Russian kamikaze drones a major headache for Ukraine – Telegraph
Russian Lancet kamikaze drones have become a major thorn in the side of Ukraine’s frontline troops, and Kiev needs more advanced Western weaponry to tackle this threat, the Daily Telegraph reported on Saturday, citing a senior Ukrainian official.
According to Yury Sak, an adviser to the Ukrainian defense minister, Kiev’s intelligence believes that Russia has “started investing more in the production of these drones.”
“To understand why they are a concern to us, anything that is capable of damaging our equipment or posing a risk to our troops is a concern to us,” Sak said. “Without giving the Russians credit, it’s not a bad bit of kit.”
Russian Lancets, which carry up to 3kg of explosives, fly at low altitudes to avoid detection, are highly maneuverable, and can loiter in the air until the target exposes itself. These factors make them a major threat to Ukrainian artillery, especially given that Kiev is reluctant to use air defense missiles on these relatively cheap aircraft, the report says.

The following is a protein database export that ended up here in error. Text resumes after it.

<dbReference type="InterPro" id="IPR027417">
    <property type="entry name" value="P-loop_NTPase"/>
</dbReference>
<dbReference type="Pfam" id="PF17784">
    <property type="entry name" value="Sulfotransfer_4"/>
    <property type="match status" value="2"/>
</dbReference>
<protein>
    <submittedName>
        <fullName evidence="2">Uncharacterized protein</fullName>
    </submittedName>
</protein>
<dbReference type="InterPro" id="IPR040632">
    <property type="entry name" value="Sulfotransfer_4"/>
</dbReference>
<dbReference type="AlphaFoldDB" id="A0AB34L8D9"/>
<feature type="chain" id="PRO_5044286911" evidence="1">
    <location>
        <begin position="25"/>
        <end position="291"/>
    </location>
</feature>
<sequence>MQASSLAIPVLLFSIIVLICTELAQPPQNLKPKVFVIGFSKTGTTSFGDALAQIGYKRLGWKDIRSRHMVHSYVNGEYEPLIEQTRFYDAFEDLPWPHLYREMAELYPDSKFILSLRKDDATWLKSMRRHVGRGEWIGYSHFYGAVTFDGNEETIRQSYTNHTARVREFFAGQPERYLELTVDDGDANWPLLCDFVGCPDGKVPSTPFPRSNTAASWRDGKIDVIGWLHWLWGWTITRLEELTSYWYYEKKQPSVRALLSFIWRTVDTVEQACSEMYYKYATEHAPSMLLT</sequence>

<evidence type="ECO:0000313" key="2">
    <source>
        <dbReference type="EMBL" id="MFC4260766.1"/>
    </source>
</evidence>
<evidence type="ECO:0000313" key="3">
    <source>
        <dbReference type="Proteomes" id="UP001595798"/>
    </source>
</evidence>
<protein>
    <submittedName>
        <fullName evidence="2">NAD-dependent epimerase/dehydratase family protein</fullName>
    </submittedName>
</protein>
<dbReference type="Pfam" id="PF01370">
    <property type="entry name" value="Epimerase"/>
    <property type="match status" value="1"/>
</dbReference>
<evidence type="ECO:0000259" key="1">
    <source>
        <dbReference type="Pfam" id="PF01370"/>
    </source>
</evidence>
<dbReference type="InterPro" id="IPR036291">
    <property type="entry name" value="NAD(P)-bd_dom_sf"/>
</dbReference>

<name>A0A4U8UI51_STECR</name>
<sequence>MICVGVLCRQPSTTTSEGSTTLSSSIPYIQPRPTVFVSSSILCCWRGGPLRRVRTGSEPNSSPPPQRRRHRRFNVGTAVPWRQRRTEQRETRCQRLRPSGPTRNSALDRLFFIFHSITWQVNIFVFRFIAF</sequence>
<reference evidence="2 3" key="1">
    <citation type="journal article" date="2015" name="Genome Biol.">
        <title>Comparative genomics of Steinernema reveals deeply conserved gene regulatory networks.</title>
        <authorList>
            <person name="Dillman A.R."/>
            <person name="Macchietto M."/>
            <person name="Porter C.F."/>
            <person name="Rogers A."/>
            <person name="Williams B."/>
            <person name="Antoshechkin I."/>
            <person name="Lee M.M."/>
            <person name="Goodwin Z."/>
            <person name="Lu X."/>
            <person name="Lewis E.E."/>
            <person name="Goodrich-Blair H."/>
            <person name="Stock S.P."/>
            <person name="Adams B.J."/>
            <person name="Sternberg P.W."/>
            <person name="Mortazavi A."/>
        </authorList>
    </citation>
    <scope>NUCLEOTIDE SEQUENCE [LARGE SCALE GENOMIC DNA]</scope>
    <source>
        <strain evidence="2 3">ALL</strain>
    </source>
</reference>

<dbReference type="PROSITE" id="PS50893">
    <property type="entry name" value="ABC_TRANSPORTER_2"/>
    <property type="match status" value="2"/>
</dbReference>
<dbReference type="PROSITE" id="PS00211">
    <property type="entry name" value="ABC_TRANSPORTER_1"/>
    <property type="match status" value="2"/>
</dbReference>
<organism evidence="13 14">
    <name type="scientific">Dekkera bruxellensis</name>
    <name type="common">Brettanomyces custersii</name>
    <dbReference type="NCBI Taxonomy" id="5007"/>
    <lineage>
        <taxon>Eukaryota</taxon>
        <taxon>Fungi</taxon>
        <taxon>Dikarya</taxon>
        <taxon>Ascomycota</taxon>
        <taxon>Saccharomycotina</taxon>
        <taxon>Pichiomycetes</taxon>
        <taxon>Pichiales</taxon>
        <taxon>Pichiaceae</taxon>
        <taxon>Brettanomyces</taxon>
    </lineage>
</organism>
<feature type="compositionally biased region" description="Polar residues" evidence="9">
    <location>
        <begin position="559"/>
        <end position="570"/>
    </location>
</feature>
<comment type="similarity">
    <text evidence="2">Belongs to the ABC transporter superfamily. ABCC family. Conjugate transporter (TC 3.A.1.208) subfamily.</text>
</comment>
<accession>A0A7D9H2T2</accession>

Sak told the paper that the West can help Ukraine fight these UAVs by sending additional air defense systems, particularly German-made Gepards, which are armed with anti-aircraft guns.
“They’re mobile, they can move around quickly and they have a good radar that can be integrated into the line,” he said.
Germany has already sent 34 Gepards to Ukraine, with another 18 on the way. In total, according to German officials, Berlin plans to supply Kiev with 45 Gepards by the end of 2023.
Sak also said Lancets can be neutralized through electronic warfare measures. “Modern jamming equipment is a very important aspect of our anti-drone capability,” he noted. “But we’re badly lacking and looking to our allies, and hopefully one day we’ll have more of it.”
In an April interview with The Economist, Anton Gerashchenko, an adviser to the Ukrainian Interior Ministry, described the Lancet as “the most dangerous drone for us” and “very useful for destroying artillery.”
In recent weeks, the Russian military has on numerous occasions reported the successful use of these types of UAVs, which have been used to destroy mortar teams, self-propelled artillery, tanks, and other heavy vehicles.